Klinker Precious Opal Deposit, Vernon, British Columbia, Canada
Agate, Chabazite, Opal, Zeolite
Source: Ron Zeilstra
I spent a couple of hours visiting the Klinker opal deposit (also known as the Okanogan Opal deposit) owned by Okanogan Opal Inc. during a field trip for the Industrial Minerals ‘95 Conference held in Vancouver, British Columbia. The deposit is located about 40 kilometers by road northwest of Vernon, British Columbia. Access is via 20 kilometers of forest service road and the deposit is at 4500’ elevation.
The mine is privately owned and comprises of six shallow pits. The opal is exposed by a jackhammer and hand digging and is high graded in the pit. Broken rock is then cleaned out of the pit and collected in piles. This material is sent through a device called a grizzly where larger material is screened out and the finer material is visually inspected for opal.
The precious opal and agate are found in an Eocene volcanic breccia-lahar complex composed of angular to rounded clasts of andesite and basalt in a lapalli tuff matrix. Opal and agate fill fractures and vesicles. Occasionally chabazite and other small zeolite crystals are also found.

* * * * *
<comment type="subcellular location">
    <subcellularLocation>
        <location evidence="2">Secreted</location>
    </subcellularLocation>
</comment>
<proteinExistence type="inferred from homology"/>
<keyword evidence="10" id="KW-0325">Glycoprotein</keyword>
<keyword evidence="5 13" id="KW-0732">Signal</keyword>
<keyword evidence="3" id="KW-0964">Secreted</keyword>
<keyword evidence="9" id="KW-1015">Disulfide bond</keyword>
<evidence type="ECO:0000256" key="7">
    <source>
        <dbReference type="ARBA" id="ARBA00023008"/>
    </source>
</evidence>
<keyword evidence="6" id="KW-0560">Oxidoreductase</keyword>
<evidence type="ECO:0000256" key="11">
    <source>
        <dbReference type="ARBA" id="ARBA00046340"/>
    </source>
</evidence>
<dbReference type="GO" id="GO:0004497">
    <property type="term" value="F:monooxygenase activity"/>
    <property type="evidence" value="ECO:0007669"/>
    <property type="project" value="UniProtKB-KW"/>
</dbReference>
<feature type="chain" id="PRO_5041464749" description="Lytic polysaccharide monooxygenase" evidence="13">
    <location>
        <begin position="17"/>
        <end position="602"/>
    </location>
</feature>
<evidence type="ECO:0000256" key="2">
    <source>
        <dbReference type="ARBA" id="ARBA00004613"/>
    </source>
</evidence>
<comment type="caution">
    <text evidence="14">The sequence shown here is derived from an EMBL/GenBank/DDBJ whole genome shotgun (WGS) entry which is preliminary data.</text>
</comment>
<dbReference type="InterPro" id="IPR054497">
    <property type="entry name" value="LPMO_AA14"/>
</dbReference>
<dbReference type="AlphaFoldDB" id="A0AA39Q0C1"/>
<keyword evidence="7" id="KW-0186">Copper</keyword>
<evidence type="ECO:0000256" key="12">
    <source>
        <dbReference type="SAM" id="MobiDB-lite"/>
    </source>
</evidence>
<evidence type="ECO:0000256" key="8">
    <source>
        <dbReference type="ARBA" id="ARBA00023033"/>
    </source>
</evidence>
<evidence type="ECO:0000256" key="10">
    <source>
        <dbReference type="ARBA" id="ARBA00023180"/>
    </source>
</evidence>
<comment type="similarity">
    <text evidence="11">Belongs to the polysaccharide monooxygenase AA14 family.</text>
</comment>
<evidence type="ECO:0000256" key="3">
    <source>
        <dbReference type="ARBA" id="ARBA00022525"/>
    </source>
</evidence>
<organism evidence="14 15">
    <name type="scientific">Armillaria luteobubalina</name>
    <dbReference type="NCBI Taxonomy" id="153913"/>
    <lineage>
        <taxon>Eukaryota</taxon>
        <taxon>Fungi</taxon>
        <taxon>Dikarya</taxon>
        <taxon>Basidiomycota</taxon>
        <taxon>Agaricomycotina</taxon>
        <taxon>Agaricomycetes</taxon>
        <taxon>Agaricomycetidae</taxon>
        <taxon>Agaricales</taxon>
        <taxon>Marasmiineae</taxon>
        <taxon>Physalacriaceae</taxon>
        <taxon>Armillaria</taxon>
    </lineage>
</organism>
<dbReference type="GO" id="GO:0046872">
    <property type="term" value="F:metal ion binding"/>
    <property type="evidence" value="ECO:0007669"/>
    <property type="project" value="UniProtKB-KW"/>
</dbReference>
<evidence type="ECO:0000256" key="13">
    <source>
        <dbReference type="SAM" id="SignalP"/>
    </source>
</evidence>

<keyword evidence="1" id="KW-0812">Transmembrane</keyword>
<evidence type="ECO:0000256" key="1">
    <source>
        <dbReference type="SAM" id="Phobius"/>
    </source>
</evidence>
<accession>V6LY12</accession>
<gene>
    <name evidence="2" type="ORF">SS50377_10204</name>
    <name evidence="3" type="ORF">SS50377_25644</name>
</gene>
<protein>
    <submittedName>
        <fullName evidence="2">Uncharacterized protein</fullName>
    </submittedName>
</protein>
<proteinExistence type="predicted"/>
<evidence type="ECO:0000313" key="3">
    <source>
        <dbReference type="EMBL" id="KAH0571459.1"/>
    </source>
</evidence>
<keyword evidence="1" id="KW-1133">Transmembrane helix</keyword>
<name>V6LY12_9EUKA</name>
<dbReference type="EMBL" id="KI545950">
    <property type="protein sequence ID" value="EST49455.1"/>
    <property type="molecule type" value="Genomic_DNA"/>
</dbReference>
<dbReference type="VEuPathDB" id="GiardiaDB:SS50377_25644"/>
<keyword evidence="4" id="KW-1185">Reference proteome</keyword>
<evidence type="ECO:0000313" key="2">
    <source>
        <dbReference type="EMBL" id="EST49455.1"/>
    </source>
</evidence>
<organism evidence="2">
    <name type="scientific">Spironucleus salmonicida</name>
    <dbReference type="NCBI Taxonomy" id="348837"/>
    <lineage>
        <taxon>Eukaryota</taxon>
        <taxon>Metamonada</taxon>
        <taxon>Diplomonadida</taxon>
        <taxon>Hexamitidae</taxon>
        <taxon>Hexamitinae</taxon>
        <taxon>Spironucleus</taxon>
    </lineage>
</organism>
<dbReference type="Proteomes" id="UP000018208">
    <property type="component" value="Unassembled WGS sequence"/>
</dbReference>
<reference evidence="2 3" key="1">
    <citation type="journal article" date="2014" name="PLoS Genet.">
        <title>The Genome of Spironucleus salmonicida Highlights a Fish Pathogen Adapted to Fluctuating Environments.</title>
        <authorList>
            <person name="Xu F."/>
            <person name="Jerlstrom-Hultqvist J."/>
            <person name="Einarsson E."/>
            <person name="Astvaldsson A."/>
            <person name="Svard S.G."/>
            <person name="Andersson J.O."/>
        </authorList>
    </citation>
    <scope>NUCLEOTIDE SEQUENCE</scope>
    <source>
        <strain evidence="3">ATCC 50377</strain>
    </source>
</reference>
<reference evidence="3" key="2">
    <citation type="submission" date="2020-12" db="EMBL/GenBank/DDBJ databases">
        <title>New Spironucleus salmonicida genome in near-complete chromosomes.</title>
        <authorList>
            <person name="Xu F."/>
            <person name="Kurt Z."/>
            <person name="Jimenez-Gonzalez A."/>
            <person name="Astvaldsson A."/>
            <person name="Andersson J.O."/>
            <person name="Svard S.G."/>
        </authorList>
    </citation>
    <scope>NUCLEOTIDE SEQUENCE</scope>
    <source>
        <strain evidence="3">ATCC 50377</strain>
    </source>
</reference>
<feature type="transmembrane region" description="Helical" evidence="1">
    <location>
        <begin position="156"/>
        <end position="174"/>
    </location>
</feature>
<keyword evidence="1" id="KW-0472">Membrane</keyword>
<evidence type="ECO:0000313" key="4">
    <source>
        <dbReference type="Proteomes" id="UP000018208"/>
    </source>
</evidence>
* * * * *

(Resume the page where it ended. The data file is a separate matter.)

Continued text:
The opal is usually white, orange or red. The precious opal can be clear or opaque and has green, orange or blue fire. The agate is white/gray or blue/gray and has gray, white and clear bands.
On the day of our visit the cloud cover made seeing the fire in the precious opal difficult. We were still able to identify precious opal in the quarry wall as well as finding seams and nodules of common and jelly opal and agates. We were allowed to collect from the tailings pile, and although our visit was short, all members of the field trip were lucky enough to collect a few small samples precious opal. We then went back to the Okanogan Opal retail shop in Vernon and were given the opportunity to view and purchase better specimens of both rough and polished material.